Boehringer Ingelheim's oral anticoagulant Pradaxa will provide a welcome new treatment option for stroke prevention in atrial fibrillation following its recommendation by the National Institute for Health and Clinical Excellence (NICE).
This is according to Professor Gregory Lip, consultant cardiologist and professor of cardiovascular medicine at the University of Birmingham Centre for Cardiovascular Sciences, who described NICE's decision as a "major advance" in treatment.
Final guidance issued by NICE last week backed the dabigatran etexilate therapy as a cost-effective option for the prevention of stroke and systemic embolism in adult patients with non-valvular atrial fibrillation and one or more risk factors, allowing it to be widely used across the UK.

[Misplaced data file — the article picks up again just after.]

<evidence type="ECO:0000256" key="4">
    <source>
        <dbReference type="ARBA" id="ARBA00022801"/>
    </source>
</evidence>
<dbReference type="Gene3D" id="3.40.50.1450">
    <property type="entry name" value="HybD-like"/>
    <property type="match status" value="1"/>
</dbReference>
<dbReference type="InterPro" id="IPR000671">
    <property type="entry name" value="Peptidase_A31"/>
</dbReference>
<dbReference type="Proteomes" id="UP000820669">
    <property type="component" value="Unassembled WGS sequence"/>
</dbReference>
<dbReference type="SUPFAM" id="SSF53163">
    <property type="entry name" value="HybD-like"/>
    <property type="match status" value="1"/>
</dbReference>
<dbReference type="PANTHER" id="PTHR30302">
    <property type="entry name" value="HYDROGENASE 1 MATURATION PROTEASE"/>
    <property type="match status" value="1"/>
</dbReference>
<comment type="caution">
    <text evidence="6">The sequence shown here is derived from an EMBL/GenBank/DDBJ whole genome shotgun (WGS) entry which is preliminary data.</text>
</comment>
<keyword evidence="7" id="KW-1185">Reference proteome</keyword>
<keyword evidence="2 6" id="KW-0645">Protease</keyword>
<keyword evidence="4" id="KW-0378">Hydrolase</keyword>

It will aid the many patients who are unable to benefit from warfarin treatment due to its side effects and need for regular monitoring.
"The approval of dabigatran etexilate has the potential to significantly reduce the risk of stroke in patients with atrial fibrillation who are eligible for anticoagulation therapy," said Professor Lip.
Pradaxa has now been approved for stroke prevention in atrial fibrillation in more than 50 countries.